Associate Attorney Who Just Wants to Feel Secure
Tanya works at a small law firm in Minneapolis. After 4.5 years working as a judicial clerk, she recently became an associate attorney. She values security, learning, and hopes to retire early. While we weren’t able to follow-up with her for a full interview, we enjoyed hearing about her story and her advice on negotiating and college.
*Name is altered to protect identity.
Interview with Tanya:
What are your money goals and what motivates you?
I just want to feel secure. And maybe by an electric vehicle in cash in the next few years!! I think my savings rate is anywhere from 25-50%, depending on the month. I grew up low-ish middle class, which is likely why security is so important to me. I’m not sure about retirement yet. Maybe early, in my 50s? It depends on whether I end up with a partner. I think early retirement on two incomes is more realistic, especially because I want to stay childfree. Professionally, I want to keep learning and get better at what I do. And not get fired or laid off, lol.
How did you end up in your current role?
In 2019, I was 29 and still clerking, but I was interviewing and offered a new job at $60k. I tried to negotiate but was initially unsuccessful, so I turned down the job. I liked my current job and saved a lot/living below my means, so I had the luxury of turning down what I felt was a mediocre offer. A few weeks later, they offered me the job again at $67k, and I took it. I changed roles because clerking is not a “forever” job. There is no promotion potential, little to no raises, and no bonuses either. It’s the kind of thing lawyers do for 1-3 years before they move on.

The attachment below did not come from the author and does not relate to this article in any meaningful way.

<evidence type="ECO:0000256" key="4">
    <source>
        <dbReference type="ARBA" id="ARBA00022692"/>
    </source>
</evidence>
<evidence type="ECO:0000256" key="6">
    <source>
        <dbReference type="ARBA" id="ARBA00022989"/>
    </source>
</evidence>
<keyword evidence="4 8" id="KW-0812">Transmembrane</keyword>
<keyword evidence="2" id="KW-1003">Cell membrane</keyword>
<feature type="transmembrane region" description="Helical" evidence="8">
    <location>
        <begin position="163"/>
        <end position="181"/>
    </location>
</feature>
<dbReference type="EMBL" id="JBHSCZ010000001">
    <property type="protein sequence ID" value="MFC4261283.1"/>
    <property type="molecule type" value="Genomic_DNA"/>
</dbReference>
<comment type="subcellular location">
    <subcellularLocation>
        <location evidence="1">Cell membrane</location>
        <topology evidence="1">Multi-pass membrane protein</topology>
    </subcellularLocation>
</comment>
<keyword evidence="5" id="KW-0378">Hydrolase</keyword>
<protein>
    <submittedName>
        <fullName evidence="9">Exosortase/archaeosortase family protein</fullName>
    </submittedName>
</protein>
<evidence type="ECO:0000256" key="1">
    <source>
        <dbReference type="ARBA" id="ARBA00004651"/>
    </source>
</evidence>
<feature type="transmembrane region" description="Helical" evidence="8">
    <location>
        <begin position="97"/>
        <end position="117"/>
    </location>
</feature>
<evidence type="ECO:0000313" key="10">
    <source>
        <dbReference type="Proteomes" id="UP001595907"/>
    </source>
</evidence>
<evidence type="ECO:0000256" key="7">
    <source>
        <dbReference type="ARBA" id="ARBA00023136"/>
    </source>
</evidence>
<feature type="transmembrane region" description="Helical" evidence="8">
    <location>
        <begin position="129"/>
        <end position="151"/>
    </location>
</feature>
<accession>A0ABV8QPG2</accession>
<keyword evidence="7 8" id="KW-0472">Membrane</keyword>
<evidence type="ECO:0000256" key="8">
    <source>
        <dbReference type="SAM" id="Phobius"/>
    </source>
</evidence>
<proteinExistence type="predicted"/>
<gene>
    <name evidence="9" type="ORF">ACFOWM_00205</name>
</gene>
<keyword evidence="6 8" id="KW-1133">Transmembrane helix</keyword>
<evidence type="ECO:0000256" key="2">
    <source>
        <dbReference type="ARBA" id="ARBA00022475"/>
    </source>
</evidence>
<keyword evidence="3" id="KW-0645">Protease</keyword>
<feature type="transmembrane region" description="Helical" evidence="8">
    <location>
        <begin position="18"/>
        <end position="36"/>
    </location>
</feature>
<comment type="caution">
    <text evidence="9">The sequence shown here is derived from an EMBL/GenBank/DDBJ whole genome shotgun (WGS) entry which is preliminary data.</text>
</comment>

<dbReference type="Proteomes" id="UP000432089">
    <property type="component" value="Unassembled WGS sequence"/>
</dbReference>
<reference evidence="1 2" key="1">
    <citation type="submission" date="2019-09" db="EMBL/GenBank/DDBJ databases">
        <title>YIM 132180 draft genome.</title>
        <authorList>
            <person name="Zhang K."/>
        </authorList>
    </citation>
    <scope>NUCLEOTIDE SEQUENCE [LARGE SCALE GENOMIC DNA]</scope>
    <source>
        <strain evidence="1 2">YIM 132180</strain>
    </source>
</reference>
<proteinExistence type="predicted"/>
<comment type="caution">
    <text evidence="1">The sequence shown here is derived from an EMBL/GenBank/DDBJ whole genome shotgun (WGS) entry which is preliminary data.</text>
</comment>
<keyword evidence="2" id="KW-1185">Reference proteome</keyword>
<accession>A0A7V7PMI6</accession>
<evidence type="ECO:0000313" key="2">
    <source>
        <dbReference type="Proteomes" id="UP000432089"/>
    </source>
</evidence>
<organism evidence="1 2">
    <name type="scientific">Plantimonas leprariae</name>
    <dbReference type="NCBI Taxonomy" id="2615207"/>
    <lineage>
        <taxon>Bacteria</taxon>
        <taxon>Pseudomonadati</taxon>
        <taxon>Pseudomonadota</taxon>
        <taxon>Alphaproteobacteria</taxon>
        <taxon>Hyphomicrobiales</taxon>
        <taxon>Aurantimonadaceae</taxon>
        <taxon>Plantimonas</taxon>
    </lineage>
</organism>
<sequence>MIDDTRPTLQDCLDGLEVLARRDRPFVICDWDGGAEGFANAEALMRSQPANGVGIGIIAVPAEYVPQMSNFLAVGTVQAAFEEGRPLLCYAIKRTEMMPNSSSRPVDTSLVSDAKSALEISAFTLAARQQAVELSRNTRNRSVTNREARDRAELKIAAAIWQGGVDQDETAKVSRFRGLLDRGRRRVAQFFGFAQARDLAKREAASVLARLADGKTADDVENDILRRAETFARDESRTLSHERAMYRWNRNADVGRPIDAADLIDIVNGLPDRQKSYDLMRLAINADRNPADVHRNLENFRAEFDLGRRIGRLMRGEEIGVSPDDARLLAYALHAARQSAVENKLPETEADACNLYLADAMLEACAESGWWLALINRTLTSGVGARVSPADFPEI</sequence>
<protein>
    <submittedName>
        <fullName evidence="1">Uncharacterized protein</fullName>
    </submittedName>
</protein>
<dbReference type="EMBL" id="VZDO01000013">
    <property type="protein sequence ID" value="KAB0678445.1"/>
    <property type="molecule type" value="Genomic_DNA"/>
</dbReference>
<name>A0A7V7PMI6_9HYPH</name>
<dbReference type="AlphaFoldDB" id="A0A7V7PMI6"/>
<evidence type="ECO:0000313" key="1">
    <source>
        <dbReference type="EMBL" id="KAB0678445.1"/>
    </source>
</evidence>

What advice do you have for negotiating?
Don’t be afraid to walk away if you don’t get to the number you believe you’re worth. And if possible, don’t leave your current job until you have another offer. It’s harder to negotiate and then down bad offers when you’re more in need.
More money might not be worth your time if the job will be exponentially more work or stress. I know people who make 2-3x as much as me as attorneys but work so much more than I do. Many of them are miserable and don’t have good relationships. Some even have substance use issues. Good money management and good habits can be even more valuable than more money.
What advice do you have people considering post-grad?
Seriously consider community colleges, public universities, commuter schools, and the ones that maybe are less prestigious but give out bigger scholarships to good students. The debt really might not be worth it, and once you’re stuck with it, you’re stuck with it. It’s not glamorous going to a local, cheaper college or found to a grad school that’s ranked a bit lower, but in five years, when you have minimal or no loans, you’ll thank yourself.